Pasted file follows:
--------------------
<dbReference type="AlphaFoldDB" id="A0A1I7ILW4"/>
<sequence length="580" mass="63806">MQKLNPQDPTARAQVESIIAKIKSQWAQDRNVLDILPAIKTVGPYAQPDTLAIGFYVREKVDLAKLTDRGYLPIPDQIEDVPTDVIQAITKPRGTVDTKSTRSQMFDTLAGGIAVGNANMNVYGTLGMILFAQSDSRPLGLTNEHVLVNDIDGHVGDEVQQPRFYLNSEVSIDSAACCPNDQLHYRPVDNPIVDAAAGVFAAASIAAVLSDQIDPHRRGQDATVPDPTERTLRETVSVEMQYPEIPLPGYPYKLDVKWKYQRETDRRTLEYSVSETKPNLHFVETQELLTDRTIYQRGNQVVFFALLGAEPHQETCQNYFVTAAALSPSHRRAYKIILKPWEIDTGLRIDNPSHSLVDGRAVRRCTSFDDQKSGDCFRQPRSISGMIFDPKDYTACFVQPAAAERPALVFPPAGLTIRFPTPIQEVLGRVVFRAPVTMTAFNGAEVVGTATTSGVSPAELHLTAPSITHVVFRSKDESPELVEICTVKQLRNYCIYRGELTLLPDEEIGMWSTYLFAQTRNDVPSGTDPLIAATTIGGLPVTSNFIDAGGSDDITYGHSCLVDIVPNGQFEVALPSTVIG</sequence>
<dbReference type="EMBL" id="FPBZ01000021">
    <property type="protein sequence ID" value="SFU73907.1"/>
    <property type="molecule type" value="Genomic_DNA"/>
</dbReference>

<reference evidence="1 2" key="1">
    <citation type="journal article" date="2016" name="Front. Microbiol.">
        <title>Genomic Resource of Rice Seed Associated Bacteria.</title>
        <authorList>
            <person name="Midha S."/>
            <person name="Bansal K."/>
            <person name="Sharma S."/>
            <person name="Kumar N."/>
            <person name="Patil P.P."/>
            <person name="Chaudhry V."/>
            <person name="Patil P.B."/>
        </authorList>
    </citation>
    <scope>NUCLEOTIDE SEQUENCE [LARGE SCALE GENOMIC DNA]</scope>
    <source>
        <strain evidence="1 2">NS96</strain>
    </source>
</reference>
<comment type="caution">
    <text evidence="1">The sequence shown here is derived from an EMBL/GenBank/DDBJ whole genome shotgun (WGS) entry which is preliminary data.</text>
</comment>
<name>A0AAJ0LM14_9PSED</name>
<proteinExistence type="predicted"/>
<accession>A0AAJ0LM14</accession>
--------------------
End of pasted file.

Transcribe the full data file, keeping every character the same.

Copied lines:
<dbReference type="AlphaFoldDB" id="A0A1I7ILW4"/>
<sequence length="580" mass="63806">MQKLNPQDPTARAQVESIIAKIKSQWAQDRNVLDILPAIKTVGPYAQPDTLAIGFYVREKVDLAKLTDRGYLPIPDQIEDVPTDVIQAITKPRGTVDTKSTRSQMFDTLAGGIAVGNANMNVYGTLGMILFAQSDSRPLGLTNEHVLVNDIDGHVGDEVQQPRFYLNSEVSIDSAACCPNDQLHYRPVDNPIVDAAAGVFAAASIAAVLSDQIDPHRRGQDATVPDPTERTLRETVSVEMQYPEIPLPGYPYKLDVKWKYQRETDRRTLEYSVSETKPNLHFVETQELLTDRTIYQRGNQVVFFALLGAEPHQETCQNYFVTAAALSPSHRRAYKIILKPWEIDTGLRIDNPSHSLVDGRAVRRCTSFDDQKSGDCFRQPRSISGMIFDPKDYTACFVQPAAAERPALVFPPAGLTIRFPTPIQEVLGRVVFRAPVTMTAFNGAEVVGTATTSGVSPAELHLTAPSITHVVFRSKDESPELVEICTVKQLRNYCIYRGELTLLPDEEIGMWSTYLFAQTRNDVPSGTDPLIAATTIGGLPVTSNFIDAGGSDDITYGHSCLVDIVPNGQFEVALPSTVIG</sequence>
<dbReference type="EMBL" id="FPBZ01000021">
    <property type="protein sequence ID" value="SFU73907.1"/>
    <property type="molecule type" value="Genomic_DNA"/>
</dbReference>

<reference evidence="1 2" key="1">
    <citation type="journal article" date="2016" name="Front. Microbiol.">
        <title>Genomic Resource of Rice Seed Associated Bacteria.</title>
        <authorList>
            <person name="Midha S."/>
            <person name="Bansal K."/>
            <person name="Sharma S."/>
            <person name="Kumar N."/>
            <person name="Patil P.P."/>
            <person name="Chaudhry V."/>
            <person name="Patil P.B."/>
        </authorList>
    </citation>
    <scope>NUCLEOTIDE SEQUENCE [LARGE SCALE GENOMIC DNA]</scope>
    <source>
        <strain evidence="1 2">NS96</strain>
    </source>
</reference>
<comment type="caution">
    <text evidence="1">The sequence shown here is derived from an EMBL/GenBank/DDBJ whole genome shotgun (WGS) entry which is preliminary data.</text>
</comment>
<name>A0AAJ0LM14_9PSED</name>
<proteinExistence type="predicted"/>
<accession>A0AAJ0LM14</accession>